Our studies in stem cell regulation led to the intriguing finding that stem cells can fuse with tissue macrophages in the context of injury repair and may impact tissue regeneration. We have extended these findings to the cancer setting, where cancer-macrophage fusions are detectible in primary and metastatic tumors, and my group recently identified and characterized these cells as a novel circulating tumor cell population. Importantly, our studies in cell culture, in mice and humans provide an indepth evaluation of hybrid cells to set the foundation for continued investigations into their biology, impact on disease progression or tissue regeneration, and use as a biomarker for disease burden. Importantly, we coined the term, circulating hybrid cell (CHC) for this novel population and reported they exist at higher levels than conventionally defined circulating tumor cells in the peripheral blood of cancer patients. This work was published in 2018 and highlighted by Science Magazine as one of the top ten publications in the cancer field in the science family journals. The science proposed in this U01 application leverage hybrid cell biology to assess treatment response and resistance in breast cancer patients undergoing targeted therapy. Our proposal leverages active collaborations with Dr. Young Hwan Young’s group to synergize biology with computation, as well as a number of other valuable collaborators to ensure success of the proposed, cutting-edge science.

 

Hosted by: Utkan Demirci, Ph.D.
Spon
sored by: The Canary Center & the Department of Radiology 
Stanford University – School of Medicine

May
11
Tue
2021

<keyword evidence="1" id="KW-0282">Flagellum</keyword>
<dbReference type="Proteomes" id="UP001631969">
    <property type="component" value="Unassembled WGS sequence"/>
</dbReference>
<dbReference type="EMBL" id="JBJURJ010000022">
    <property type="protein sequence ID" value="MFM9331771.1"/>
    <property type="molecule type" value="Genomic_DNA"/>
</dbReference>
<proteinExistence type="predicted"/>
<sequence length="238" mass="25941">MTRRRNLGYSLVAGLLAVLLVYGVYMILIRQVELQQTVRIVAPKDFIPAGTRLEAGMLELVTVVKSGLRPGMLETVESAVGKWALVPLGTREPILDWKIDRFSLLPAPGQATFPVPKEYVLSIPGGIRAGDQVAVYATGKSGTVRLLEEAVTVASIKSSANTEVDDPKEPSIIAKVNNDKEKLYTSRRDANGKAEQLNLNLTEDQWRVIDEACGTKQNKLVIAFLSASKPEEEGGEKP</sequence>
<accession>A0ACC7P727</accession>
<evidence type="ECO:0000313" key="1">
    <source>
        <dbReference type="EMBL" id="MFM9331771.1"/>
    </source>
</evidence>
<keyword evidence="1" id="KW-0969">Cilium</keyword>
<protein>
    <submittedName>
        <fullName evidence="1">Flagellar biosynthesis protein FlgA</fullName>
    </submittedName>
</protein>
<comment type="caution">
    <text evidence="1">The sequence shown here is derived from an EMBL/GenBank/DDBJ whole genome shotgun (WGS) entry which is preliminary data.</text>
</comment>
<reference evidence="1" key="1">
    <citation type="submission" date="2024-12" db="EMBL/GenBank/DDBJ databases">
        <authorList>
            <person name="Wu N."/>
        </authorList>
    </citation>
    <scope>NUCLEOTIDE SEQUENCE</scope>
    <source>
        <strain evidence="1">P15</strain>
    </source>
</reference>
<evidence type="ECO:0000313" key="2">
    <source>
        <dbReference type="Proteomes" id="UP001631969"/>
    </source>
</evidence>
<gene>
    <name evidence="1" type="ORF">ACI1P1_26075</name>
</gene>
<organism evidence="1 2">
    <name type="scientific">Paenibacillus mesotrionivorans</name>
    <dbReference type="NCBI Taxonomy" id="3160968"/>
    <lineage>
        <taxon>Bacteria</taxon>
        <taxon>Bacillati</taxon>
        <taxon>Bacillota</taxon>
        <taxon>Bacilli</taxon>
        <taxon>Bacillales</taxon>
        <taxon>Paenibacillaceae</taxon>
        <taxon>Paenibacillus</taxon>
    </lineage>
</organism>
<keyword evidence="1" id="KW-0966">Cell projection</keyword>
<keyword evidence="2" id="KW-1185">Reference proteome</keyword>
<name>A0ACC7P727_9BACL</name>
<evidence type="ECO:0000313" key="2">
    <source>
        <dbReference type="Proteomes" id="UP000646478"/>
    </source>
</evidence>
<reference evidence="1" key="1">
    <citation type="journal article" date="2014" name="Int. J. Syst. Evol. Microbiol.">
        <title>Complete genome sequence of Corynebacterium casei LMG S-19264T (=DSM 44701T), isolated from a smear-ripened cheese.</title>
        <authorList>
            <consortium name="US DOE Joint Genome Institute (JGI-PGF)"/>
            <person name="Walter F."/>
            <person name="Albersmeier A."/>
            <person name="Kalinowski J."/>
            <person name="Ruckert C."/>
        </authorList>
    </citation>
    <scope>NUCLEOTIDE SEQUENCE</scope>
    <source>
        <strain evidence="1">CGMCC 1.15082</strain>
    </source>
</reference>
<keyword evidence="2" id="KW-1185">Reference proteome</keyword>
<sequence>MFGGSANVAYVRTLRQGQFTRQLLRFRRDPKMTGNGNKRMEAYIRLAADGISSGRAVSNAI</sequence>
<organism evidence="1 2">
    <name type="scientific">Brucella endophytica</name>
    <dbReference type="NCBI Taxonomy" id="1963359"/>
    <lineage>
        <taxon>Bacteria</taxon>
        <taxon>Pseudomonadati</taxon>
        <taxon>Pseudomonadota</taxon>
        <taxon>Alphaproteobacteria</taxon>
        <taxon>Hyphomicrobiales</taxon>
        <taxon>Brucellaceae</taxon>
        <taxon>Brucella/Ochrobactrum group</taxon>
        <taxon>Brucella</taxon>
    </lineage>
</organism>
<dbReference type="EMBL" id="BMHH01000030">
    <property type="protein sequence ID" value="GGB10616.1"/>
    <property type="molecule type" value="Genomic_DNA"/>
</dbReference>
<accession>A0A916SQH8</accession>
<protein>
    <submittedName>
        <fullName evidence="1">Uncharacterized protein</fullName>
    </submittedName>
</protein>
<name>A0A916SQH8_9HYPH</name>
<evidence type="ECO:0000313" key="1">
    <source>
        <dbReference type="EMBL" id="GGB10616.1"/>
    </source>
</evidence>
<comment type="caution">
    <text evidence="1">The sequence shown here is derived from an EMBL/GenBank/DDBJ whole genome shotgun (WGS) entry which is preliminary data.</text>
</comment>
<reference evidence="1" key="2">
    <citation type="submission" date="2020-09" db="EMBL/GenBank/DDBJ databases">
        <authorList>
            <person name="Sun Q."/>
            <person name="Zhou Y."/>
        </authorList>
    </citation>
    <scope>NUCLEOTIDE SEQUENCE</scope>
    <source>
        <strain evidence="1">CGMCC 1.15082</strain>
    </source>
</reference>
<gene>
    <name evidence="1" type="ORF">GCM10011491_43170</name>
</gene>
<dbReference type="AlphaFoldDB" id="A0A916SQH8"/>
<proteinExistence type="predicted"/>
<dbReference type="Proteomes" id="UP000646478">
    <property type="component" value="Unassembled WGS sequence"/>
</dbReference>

Cancer Early Detection Seminar Series - Michael Berger, Ph.D. @ Zoom - See Description for Zoom Link
Cancer Early Detection Seminar Series – Michael Berger, Ph.D.
May 11 @ 11:00 am – 12:00 pm Zoom - See Description for Zoom Link
Cancer Early Detection Seminar Series - Michael Berger, Ph.D. @ Zoom - See Description for Zoom Link

CEDSS: “Building a Scalable Clinical Genomics Program: How tumor, normal, and plasma DNA sequencing are informing cancer care, cancer risk, and cancer detection”

 

Michael Berger, Ph.D.

Elizabeth and Felix Rohatyn Chair & Associate Director of the Marie-Josée and Henry R. Kravis Center for Molecular Oncology
Memorial Sloan Kettering Cancer Center

 

Zoom Details
Meeting URL: https://stanford.zoom.us/s/92559505314
Dial: US: +1 650 724 9799  or +1 833 302 1536 (Toll Free)
Meeting ID: 925 5950 5314
Passcode: 418727

11:00am – 12:00pm Seminar & Discussion
RSVP Here

 

ABSTRACT
Tumor molecular profiling is a fundamental component of precision oncology, enabling the identification of oncogenomic mutations that can be targeted therapeutically. To accelerate enrollment to clinical trials of molecularly targeted agents and guide treatment selection, we have established a center-wide, prospective clinical sequencing program at Memorial Sloan Kettering Cancer Center using a custom, paired tumor-blood normal sequencing assay (MSK-IMPACT), which we have used to profile more than 50,000 patients with solid tumors. Yet beyond just the characterization of tumor-specific alterations, the inclusion of blood DNA has readily enabled the identification of germline risk alleles and somatic mutations associated with clonal hematopoiesis. To complement this approach, we have also implemented a ‘liquid biopsy’ cfDNA panel (MSK-ACCESS) for cancer detection, surveillance, and treatment selection and monitoring. In my talk, I will describe the prevalence of somatic and germline genomic alterations in a real-world population, the clinical benefits of cfDNA assessment, and how clonal hematopoiesis can inform cancer risk and confound liquid biopsy approaches to cancer detection.

 

ABOUT